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  • Writer's pictureGuilherme Cândido

Zac Efron shines in 'The Iron Claw', but is let down by an inconsistent script

In the distant 1980s, one family reigned supreme in wrestling, a time before WWE had come into existence. This was the Von Erich family, whose patriarch, Fritz (Holt McCallany, from Jack Reacher: Never Go Back), spent his entire career chasing a championship belt that, in reality, was never within reach. This frustration was passed down to the point of becoming a family obsession, which might justify old Fritz's rigor and intransigence towards his four sons. Kevin (Zac Efron, increasingly distant from High School Musical) is the oldest and, therefore, the father's favorite, although he occasionally hears that "the ranking can change at any moment," as if dedication were a metric to determine which offspring deserves more attention.

Assuming the role of an occasional narrator, Kevin is propelled to prominence right after the black and white sequence summarizing his father's glorious days in the ring. This is when we witness an impressive physical transformation on Efron's part, the kind that tends to catch the Academy voters' eyes, but not this year (it seems the image of the dancing high schooler still lingers over him). The young actor is virtually unrecognizable, like a mass of muscles about to burst.

However, the appearance is just one detail of the performance offered by Zac Efron, an actor who has been demonstrating evolution and commitment over the years, choosing progressively more challenging projects, and if you have any doubts, just watch him in The Greatest Showman (2017) and Extremely Wicked, Shockingly Evil and Vile (2019). He has the best opportunities in The Iron Claw, and, pardon the pun, he grabs them with both hands. After all, Kevin is the most sensitive and conscious member of the family, to the extent that he is the only one to complain about his father's aggressive methods to his mother, receiving a revealing response ("this is between you, if you need to talk, that's what your brothers are for"). The dramatic pauses, the pained look, and the limitation of movements, show an actor who is ready.

If Efron endorses Kevin as the film's best element, director and writer Sean Durkin takes the opportunity to conceive another story of a broken family, a kind of 'spiritual' sequel to his good work in The Nest (2020), when Jude Law played a family man who plunged his wife and children into a spiral of madness triggered by an economic crisis. In The Iron Claw, the psychological pressure comes solely from the traditional passing of the baton between parents and children, with the 'baton' also representing their insecurities and frustrations.

McCallany delivers his best role in years as Fritz, moving away from the supporting characters and villains he has been playing, but he encounters a problem with reduced screen time, a strange issue for a production that exceeds two hours and ten minutes of projection. This imbalance is felt in other areas of the script, like the swift escalation of Pam (Lily James, from Baby Driver and Darkest Hour), who goes from fan to wife in the blink of an eye. One-dimensional, her character initially seems to exist only to clear up any doubts of those not familiar with Wrestling (it doesn't even seem like it was written by the same author of Martha Marcy May Marlene), although the fine line between staging and reality, a classic mystery of that sport, remains blurred until the end. Indeed, the wrestling sequences are well-conducted and the sound design deserved more recognition this award season.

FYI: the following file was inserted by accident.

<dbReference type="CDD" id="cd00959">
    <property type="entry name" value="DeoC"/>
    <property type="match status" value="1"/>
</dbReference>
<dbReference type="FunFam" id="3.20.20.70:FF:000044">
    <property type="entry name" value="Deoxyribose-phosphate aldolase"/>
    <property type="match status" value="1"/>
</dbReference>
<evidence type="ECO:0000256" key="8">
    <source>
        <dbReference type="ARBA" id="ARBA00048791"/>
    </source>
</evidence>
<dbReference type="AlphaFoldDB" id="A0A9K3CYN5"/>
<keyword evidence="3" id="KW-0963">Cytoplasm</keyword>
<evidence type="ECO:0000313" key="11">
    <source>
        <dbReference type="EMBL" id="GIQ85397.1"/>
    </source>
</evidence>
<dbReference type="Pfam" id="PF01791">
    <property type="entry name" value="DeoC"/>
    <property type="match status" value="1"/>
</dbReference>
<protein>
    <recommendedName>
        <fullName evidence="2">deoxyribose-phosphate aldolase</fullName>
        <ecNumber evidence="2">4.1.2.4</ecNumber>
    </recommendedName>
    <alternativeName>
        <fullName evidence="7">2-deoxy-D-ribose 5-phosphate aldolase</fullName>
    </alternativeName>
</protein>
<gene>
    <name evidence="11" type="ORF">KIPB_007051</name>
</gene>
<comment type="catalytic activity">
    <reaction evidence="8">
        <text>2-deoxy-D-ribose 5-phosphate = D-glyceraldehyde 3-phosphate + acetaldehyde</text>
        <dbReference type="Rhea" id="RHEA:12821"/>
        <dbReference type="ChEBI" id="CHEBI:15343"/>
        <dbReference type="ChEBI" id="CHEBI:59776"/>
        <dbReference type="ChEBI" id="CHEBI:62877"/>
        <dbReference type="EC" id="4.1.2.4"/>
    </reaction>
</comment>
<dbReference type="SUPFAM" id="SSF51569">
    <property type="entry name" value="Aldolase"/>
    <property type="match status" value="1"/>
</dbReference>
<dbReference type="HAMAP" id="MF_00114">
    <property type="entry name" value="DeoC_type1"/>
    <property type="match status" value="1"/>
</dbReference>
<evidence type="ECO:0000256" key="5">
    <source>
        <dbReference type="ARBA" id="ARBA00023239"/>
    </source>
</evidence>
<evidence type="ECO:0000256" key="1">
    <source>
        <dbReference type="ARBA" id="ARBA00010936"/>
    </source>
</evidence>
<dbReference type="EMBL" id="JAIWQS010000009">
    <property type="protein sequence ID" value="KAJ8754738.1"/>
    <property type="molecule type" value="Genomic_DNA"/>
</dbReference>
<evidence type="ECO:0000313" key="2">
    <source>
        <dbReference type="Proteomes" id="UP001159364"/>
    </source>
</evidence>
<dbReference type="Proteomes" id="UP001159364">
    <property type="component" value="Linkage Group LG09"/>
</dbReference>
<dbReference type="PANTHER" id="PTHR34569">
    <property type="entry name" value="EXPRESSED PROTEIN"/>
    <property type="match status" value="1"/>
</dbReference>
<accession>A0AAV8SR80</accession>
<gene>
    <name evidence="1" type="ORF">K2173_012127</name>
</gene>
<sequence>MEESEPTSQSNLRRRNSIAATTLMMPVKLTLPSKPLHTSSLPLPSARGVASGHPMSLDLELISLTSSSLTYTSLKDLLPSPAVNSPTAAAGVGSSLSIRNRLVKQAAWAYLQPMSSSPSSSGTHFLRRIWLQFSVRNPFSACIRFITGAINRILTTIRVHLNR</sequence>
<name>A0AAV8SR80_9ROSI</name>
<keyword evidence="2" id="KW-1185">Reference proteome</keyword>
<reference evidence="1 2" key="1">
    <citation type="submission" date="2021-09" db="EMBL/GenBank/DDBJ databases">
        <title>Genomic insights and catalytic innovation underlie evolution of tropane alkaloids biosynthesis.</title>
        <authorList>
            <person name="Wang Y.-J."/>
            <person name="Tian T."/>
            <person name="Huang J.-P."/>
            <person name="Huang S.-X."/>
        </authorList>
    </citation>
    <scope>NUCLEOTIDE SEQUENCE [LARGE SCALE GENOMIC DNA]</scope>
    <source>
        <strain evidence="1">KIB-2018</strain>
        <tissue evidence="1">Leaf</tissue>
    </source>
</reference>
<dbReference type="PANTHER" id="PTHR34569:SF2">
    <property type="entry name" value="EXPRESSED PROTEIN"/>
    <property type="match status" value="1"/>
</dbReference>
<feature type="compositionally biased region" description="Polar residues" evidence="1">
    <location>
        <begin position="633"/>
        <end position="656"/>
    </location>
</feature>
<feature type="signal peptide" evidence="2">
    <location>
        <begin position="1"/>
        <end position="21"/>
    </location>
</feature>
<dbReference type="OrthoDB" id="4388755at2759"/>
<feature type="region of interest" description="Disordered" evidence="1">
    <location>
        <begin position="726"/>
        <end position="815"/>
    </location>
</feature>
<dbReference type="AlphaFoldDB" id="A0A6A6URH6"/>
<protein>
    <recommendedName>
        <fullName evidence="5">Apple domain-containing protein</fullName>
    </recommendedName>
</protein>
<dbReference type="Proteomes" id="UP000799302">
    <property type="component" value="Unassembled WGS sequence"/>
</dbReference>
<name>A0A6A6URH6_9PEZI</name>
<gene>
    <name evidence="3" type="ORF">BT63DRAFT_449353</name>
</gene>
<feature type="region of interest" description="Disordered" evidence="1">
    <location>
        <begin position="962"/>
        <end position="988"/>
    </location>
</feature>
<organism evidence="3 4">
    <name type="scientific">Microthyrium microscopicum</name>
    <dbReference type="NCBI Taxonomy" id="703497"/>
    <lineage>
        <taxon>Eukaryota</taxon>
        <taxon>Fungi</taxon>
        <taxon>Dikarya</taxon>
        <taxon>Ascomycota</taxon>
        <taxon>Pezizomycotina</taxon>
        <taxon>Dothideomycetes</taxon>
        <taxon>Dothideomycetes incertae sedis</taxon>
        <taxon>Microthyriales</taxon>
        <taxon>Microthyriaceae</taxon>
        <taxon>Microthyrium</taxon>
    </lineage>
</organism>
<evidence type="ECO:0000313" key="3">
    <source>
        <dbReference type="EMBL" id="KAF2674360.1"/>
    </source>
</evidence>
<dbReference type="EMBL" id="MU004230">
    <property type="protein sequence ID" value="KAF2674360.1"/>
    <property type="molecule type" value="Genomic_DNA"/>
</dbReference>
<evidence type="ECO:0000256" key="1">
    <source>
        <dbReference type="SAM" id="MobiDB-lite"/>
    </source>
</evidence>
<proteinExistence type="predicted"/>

If the nuances of Wrestling sound confusing to the casual viewer, the drama of the Von Erich family is perfectly underscored by Sean Durkin, or even more than just 'underscored', I would say. The Canadian is even adept at laying the cards on the table, establishing motivations and consequences of the dynamics between the young wrestlers and their coach father, but when the family 'curse' comes into play, his script turns into a succession of tragedies that lets slip its penchant for sensationalism. When the promising Kerry (Jeremy Allen White, star of the series The Bear) finally reaps the fruits of no longer being an Olympic promise to dive headfirst into Wrestling, his next steps become predictable. At this point, White's limited expressiveness does not help him, especially in the character's key scenes, when the dramatic demand is not met.

On the other hand, just as Triangle of Sadness (2022) had hinted, young Harris Dickinson seems truly determined to move away from commercial narratives, approaching auteur cinema with courage and even aptitude. Yes, because that inexpressive and insecure guy who fumbled in the weak The Darkest Minds (2018) is now in the past. Charismatic, he offers a beautiful complement as a scene partner to Efron, with whom he shares chemistry and some of the production's best scenes.

In the end, the film is irremediably impacted by Durkin's questionable choices as a filmmaker, whether by failing to manage the story's pacing, or by overdoing it, delivering the third act to a melodrama that borders on the ridiculous in its final minutes, when it embraces cheesiness in a sequence that seems like it came out of a tasteless spiritual movie. A shame, because its cast deserved more.

NOTA 6,5


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